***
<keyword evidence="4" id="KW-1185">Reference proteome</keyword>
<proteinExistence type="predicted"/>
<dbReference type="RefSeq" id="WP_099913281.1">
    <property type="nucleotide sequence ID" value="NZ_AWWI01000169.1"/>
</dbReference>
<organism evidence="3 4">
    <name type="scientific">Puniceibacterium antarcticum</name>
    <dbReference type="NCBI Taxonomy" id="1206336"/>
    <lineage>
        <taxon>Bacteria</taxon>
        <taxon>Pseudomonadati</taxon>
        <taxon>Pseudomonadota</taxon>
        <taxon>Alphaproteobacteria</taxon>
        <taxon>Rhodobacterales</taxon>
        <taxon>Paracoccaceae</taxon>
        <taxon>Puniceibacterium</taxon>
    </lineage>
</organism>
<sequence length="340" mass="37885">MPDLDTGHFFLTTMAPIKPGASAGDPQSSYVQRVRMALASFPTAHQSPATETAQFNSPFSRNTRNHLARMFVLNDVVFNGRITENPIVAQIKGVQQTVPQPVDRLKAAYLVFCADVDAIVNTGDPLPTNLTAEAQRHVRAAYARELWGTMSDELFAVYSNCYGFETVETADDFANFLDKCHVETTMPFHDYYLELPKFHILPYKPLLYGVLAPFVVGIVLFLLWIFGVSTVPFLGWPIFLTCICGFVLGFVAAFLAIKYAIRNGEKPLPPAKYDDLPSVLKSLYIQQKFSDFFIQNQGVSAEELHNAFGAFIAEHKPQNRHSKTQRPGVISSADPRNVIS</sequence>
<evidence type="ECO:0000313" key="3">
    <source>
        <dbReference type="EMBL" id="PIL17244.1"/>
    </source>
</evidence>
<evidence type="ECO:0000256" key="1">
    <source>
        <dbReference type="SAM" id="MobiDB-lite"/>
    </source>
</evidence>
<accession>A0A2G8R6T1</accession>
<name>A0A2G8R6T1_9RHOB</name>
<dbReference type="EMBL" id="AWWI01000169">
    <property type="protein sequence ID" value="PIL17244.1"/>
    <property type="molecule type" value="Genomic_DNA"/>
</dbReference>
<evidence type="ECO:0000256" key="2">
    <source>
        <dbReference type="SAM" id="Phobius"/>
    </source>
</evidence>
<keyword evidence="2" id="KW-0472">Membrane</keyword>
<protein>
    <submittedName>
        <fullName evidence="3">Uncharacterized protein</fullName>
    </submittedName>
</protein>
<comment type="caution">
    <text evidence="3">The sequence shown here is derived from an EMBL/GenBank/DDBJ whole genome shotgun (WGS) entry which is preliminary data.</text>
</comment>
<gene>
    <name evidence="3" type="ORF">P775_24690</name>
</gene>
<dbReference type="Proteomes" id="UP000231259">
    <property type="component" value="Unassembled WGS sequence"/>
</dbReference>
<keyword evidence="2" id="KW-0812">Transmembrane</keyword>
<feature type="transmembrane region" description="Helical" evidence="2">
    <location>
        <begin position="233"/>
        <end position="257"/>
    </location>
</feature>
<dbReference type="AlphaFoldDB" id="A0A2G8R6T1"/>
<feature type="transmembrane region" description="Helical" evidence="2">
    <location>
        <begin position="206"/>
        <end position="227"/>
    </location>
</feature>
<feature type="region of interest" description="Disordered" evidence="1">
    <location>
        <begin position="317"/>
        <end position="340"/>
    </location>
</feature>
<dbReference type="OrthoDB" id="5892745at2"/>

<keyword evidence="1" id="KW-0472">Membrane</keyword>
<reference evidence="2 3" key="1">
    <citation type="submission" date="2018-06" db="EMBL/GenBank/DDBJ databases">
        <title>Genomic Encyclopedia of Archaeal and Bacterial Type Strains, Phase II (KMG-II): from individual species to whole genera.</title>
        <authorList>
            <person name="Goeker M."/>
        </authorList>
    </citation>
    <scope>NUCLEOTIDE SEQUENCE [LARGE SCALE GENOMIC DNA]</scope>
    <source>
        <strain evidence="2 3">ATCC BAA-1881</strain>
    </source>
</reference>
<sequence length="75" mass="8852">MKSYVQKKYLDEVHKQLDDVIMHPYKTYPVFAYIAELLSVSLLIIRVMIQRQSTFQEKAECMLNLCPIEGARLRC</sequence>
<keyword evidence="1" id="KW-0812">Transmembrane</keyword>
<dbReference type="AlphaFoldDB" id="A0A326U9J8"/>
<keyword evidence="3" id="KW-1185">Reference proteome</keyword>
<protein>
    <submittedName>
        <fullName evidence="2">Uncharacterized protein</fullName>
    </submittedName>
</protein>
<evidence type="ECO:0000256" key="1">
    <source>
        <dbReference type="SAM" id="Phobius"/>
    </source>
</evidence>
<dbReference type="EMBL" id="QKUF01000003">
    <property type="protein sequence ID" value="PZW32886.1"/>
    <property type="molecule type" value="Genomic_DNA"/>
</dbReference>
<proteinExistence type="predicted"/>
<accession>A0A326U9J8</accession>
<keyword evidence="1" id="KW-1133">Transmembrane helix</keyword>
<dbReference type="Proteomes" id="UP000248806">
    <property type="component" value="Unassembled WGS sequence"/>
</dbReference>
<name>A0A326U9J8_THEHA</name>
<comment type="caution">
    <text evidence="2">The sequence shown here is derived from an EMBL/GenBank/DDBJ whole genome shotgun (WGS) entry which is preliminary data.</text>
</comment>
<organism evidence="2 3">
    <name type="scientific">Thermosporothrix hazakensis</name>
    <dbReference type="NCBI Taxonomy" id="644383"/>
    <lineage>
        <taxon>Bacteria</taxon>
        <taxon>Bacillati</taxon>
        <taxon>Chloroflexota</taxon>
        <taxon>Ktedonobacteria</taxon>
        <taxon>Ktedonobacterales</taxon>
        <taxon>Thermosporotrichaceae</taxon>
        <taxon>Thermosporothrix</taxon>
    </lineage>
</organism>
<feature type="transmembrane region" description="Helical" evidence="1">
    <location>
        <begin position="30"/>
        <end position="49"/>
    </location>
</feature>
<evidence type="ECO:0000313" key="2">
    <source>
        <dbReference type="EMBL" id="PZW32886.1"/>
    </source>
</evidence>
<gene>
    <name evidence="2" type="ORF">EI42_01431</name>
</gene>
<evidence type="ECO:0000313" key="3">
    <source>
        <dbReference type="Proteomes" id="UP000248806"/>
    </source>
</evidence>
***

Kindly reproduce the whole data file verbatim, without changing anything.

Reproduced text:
<keyword evidence="4" id="KW-1185">Reference proteome</keyword>
<proteinExistence type="predicted"/>
<dbReference type="RefSeq" id="WP_099913281.1">
    <property type="nucleotide sequence ID" value="NZ_AWWI01000169.1"/>
</dbReference>
<organism evidence="3 4">
    <name type="scientific">Puniceibacterium antarcticum</name>
    <dbReference type="NCBI Taxonomy" id="1206336"/>
    <lineage>
        <taxon>Bacteria</taxon>
        <taxon>Pseudomonadati</taxon>
        <taxon>Pseudomonadota</taxon>
        <taxon>Alphaproteobacteria</taxon>
        <taxon>Rhodobacterales</taxon>
        <taxon>Paracoccaceae</taxon>
        <taxon>Puniceibacterium</taxon>
    </lineage>
</organism>
<sequence length="340" mass="37885">MPDLDTGHFFLTTMAPIKPGASAGDPQSSYVQRVRMALASFPTAHQSPATETAQFNSPFSRNTRNHLARMFVLNDVVFNGRITENPIVAQIKGVQQTVPQPVDRLKAAYLVFCADVDAIVNTGDPLPTNLTAEAQRHVRAAYARELWGTMSDELFAVYSNCYGFETVETADDFANFLDKCHVETTMPFHDYYLELPKFHILPYKPLLYGVLAPFVVGIVLFLLWIFGVSTVPFLGWPIFLTCICGFVLGFVAAFLAIKYAIRNGEKPLPPAKYDDLPSVLKSLYIQQKFSDFFIQNQGVSAEELHNAFGAFIAEHKPQNRHSKTQRPGVISSADPRNVIS</sequence>
<evidence type="ECO:0000313" key="3">
    <source>
        <dbReference type="EMBL" id="PIL17244.1"/>
    </source>
</evidence>
<evidence type="ECO:0000256" key="1">
    <source>
        <dbReference type="SAM" id="MobiDB-lite"/>
    </source>
</evidence>
<accession>A0A2G8R6T1</accession>
<name>A0A2G8R6T1_9RHOB</name>
<dbReference type="EMBL" id="AWWI01000169">
    <property type="protein sequence ID" value="PIL17244.1"/>
    <property type="molecule type" value="Genomic_DNA"/>
</dbReference>
<evidence type="ECO:0000256" key="2">
    <source>
        <dbReference type="SAM" id="Phobius"/>
    </source>
</evidence>
<keyword evidence="2" id="KW-0472">Membrane</keyword>
<protein>
    <submittedName>
        <fullName evidence="3">Uncharacterized protein</fullName>
    </submittedName>
</protein>
<comment type="caution">
    <text evidence="3">The sequence shown here is derived from an EMBL/GenBank/DDBJ whole genome shotgun (WGS) entry which is preliminary data.</text>
</comment>
<gene>
    <name evidence="3" type="ORF">P775_24690</name>
</gene>
<dbReference type="Proteomes" id="UP000231259">
    <property type="component" value="Unassembled WGS sequence"/>
</dbReference>
<keyword evidence="2" id="KW-0812">Transmembrane</keyword>
<feature type="transmembrane region" description="Helical" evidence="2">
    <location>
        <begin position="233"/>
        <end position="257"/>
    </location>
</feature>
<dbReference type="AlphaFoldDB" id="A0A2G8R6T1"/>
<feature type="transmembrane region" description="Helical" evidence="2">
    <location>
        <begin position="206"/>
        <end position="227"/>
    </location>
</feature>
<feature type="region of interest" description="Disordered" evidence="1">
    <location>
        <begin position="317"/>
        <end position="340"/>
    </location>
</feature>
<dbReference type="OrthoDB" id="5892745at2"/>

<keyword evidence="1" id="KW-0472">Membrane</keyword>
<reference evidence="2 3" key="1">
    <citation type="submission" date="2018-06" db="EMBL/GenBank/DDBJ databases">
        <title>Genomic Encyclopedia of Archaeal and Bacterial Type Strains, Phase II (KMG-II): from individual species to whole genera.</title>
        <authorList>
            <person name="Goeker M."/>
        </authorList>
    </citation>
    <scope>NUCLEOTIDE SEQUENCE [LARGE SCALE GENOMIC DNA]</scope>
    <source>
        <strain evidence="2 3">ATCC BAA-1881</strain>
    </source>
</reference>
<sequence length="75" mass="8852">MKSYVQKKYLDEVHKQLDDVIMHPYKTYPVFAYIAELLSVSLLIIRVMIQRQSTFQEKAECMLNLCPIEGARLRC</sequence>
<keyword evidence="1" id="KW-0812">Transmembrane</keyword>
<dbReference type="AlphaFoldDB" id="A0A326U9J8"/>
<keyword evidence="3" id="KW-1185">Reference proteome</keyword>
<protein>
    <submittedName>
        <fullName evidence="2">Uncharacterized protein</fullName>
    </submittedName>
</protein>
<evidence type="ECO:0000256" key="1">
    <source>
        <dbReference type="SAM" id="Phobius"/>
    </source>
</evidence>
<dbReference type="EMBL" id="QKUF01000003">
    <property type="protein sequence ID" value="PZW32886.1"/>
    <property type="molecule type" value="Genomic_DNA"/>
</dbReference>
<proteinExistence type="predicted"/>
<accession>A0A326U9J8</accession>
<keyword evidence="1" id="KW-1133">Transmembrane helix</keyword>
<dbReference type="Proteomes" id="UP000248806">
    <property type="component" value="Unassembled WGS sequence"/>
</dbReference>
<name>A0A326U9J8_THEHA</name>
<comment type="caution">
    <text evidence="2">The sequence shown here is derived from an EMBL/GenBank/DDBJ whole genome shotgun (WGS) entry which is preliminary data.</text>
</comment>
<organism evidence="2 3">
    <name type="scientific">Thermosporothrix hazakensis</name>
    <dbReference type="NCBI Taxonomy" id="644383"/>
    <lineage>
        <taxon>Bacteria</taxon>
        <taxon>Bacillati</taxon>
        <taxon>Chloroflexota</taxon>
        <taxon>Ktedonobacteria</taxon>
        <taxon>Ktedonobacterales</taxon>
        <taxon>Thermosporotrichaceae</taxon>
        <taxon>Thermosporothrix</taxon>
    </lineage>
</organism>
<feature type="transmembrane region" description="Helical" evidence="1">
    <location>
        <begin position="30"/>
        <end position="49"/>
    </location>
</feature>
<evidence type="ECO:0000313" key="2">
    <source>
        <dbReference type="EMBL" id="PZW32886.1"/>
    </source>
</evidence>
<gene>
    <name evidence="2" type="ORF">EI42_01431</name>
</gene>
<evidence type="ECO:0000313" key="3">
    <source>
        <dbReference type="Proteomes" id="UP000248806"/>
    </source>
</evidence>